Personal responses to music assume numerous forms based on individual experiences or the spirit of the music. Celebratory music inspires dancing; spiritual music, prayer; blues, relief from pain; crooning, romance; dirges, grief; percussiveness, acoustic communication, sometimes coded; Muzak, manufactured calming relief from uncomfortable silence; rock, energy; free music, freedom; marches, military cohesion and football-marching-band excitation; country-Western, shared narratives; improvisation, personal expression.

Less often mentioned is music’s capacity for meditation.

That’s not a reference to meditative droning.

Rather, meditation prompted by music allows a clearing of the mind. To block out one’s surroundings. To let music wash over a person and enter a state of spiritual recharge. To restore positivity. Why else has the sale of personal listening devices exploded and their technology advanced, first from headsets to the early Walkman’s and on to iPods and cell phone playlists and then earbuds?

Fred Hersch, one of the most adventurous, ceaselessly creative and innovative contemporary jazz artists, not only realizes the importance of meditation. He has recorded an album, Breath by Breath, to reinforce its importance.

Significantly, Breath by Breath includes yet another one of his masterworks, The Sati Suite, which musically describes various elements of meditation.

Perhaps Hersch’s deep immersion into meditation, even as he performs, accounts for his uncompromising appeal as he explores numerous art forms, as well as accounting for his lifelong regeneration to investigate new artistic interests. The opportunity for meditation—to think while clearing the mind, to examine new avenues of curiosity and then for execution—may account for the lifelong growth of other jazz musicians like Miles Davis or Chick Corea, who continued to advance new musical forms throughout their lives. Hersch doesn’t release a stream of repetitive albums. Rather, his reflection—in other words, his intelligence—establishes new, distinctive purposes for them.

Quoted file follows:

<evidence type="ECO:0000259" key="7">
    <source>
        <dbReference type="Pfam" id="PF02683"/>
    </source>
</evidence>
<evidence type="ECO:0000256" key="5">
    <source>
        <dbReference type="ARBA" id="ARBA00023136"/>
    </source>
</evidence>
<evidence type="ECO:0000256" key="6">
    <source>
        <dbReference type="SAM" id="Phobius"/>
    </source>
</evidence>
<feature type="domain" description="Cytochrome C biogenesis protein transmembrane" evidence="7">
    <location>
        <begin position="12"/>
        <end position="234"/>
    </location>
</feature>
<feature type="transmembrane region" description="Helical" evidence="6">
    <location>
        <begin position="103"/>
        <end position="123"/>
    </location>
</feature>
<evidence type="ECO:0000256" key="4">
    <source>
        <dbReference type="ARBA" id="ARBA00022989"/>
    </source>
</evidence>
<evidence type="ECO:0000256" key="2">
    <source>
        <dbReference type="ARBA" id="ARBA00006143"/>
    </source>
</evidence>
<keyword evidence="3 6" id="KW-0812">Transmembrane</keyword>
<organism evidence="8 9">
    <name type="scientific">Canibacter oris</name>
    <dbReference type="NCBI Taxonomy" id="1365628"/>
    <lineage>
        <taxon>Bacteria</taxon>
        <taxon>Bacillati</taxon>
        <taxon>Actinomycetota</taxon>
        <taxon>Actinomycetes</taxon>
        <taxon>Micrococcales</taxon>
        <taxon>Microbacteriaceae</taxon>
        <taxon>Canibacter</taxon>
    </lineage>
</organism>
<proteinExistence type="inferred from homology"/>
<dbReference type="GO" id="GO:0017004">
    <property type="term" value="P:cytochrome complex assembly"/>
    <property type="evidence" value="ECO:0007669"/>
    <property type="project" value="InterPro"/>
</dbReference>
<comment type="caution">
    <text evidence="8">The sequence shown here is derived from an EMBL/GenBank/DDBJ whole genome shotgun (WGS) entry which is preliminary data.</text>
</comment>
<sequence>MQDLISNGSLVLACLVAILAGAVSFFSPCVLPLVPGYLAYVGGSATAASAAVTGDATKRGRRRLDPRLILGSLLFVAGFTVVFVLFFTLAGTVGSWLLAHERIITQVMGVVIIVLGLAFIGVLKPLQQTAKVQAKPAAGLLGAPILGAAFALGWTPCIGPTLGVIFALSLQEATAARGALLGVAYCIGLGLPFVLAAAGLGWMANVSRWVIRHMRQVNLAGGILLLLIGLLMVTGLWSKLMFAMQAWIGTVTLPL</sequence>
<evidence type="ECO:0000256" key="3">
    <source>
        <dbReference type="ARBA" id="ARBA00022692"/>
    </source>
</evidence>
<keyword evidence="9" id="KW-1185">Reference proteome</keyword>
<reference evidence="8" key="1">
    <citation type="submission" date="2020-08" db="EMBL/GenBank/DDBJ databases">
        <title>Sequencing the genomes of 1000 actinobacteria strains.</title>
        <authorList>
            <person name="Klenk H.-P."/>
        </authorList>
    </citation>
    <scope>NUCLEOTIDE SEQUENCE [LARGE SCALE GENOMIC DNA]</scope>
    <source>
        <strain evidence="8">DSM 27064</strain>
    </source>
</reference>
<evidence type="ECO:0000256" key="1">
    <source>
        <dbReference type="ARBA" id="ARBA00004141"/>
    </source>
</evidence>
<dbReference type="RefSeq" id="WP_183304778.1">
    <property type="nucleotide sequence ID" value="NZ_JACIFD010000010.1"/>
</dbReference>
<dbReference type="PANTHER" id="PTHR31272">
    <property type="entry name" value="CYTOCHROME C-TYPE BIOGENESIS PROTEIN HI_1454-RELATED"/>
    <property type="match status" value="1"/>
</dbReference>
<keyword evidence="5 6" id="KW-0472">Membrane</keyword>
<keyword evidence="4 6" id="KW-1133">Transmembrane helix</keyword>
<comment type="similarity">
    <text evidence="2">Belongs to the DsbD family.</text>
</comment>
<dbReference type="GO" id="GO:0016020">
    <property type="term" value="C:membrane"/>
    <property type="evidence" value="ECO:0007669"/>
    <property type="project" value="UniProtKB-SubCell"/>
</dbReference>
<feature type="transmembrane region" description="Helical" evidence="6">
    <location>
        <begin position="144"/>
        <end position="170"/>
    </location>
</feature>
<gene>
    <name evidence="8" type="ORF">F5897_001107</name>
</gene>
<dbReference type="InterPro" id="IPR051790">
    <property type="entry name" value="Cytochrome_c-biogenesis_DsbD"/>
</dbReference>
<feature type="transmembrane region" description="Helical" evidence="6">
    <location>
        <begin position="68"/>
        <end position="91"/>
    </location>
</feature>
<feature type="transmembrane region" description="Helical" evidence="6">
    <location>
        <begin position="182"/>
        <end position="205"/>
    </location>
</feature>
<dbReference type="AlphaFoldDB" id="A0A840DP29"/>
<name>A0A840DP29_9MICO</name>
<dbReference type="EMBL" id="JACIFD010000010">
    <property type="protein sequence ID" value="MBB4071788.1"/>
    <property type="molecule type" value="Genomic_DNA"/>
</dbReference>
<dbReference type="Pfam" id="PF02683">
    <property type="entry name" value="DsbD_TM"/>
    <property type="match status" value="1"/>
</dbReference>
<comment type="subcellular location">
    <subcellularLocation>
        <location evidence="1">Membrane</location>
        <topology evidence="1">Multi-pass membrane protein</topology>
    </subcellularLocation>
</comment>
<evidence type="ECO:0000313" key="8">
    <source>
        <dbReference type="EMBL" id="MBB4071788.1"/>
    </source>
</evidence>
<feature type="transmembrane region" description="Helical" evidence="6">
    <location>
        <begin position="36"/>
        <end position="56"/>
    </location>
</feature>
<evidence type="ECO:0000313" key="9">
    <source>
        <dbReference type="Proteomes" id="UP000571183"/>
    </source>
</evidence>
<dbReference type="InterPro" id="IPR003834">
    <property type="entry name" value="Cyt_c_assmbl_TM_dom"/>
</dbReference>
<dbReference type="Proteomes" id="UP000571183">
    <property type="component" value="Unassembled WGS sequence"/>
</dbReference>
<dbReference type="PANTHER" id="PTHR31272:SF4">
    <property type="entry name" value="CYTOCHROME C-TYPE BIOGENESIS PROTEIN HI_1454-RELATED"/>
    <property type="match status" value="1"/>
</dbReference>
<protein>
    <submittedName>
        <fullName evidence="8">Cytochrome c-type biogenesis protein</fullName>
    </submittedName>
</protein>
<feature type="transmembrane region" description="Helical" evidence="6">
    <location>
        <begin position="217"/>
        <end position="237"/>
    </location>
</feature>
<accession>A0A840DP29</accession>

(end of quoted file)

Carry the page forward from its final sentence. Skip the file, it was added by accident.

Besides appearing on other musicians’ recordings, Hersch’s important and memorable recordings are too extensive to list. Just a few of them include: My Coma Dreams, which describes his hallucinations while hospitalized; Leaves of Grass, a tribute to poet Walt Whitman; The French Collection and Red Square Blue, on which he collaborates with iconic jazz artists to combine classical and jazz sensibilities; Last Night When We Were Young and The Duo Album, proceeds from which benefit Classical Action of Broadway Cares/ Equity Fights AIDS; duo albums with singers for fresh perspectives upon songs; and Variations on a Folksong, premiered in mid-January 2022 at Carnegie Hall by concert pianist Igor Levit.

Again, Hersch has recorded another category-defying—that is, personal—album, this one stemming from his childhood experiences. When Hersch went to piano lessons in Cincinnati, his teacher’s husband, a cellist, practiced with the LaSalle [String] Quartet. So, Hersch’s lessons extended beyond personal instruction to self-initiated absorption of melody and harmony as he, without prompting, analyzed the quartet’s music. Now, Hersch has composed and arranged an album consisting of his trio’s melding with the Crosby Street String Quartet.

After recording his last solo album, Live from Home, without the stimulus from other musicians because of the COVID pandemic, Hersch decided that future recordings will involve his involvement with groups, so much so that the musicians of Breath by Breath kicked off the album’s introduction with a live performance at The Village Vanguard.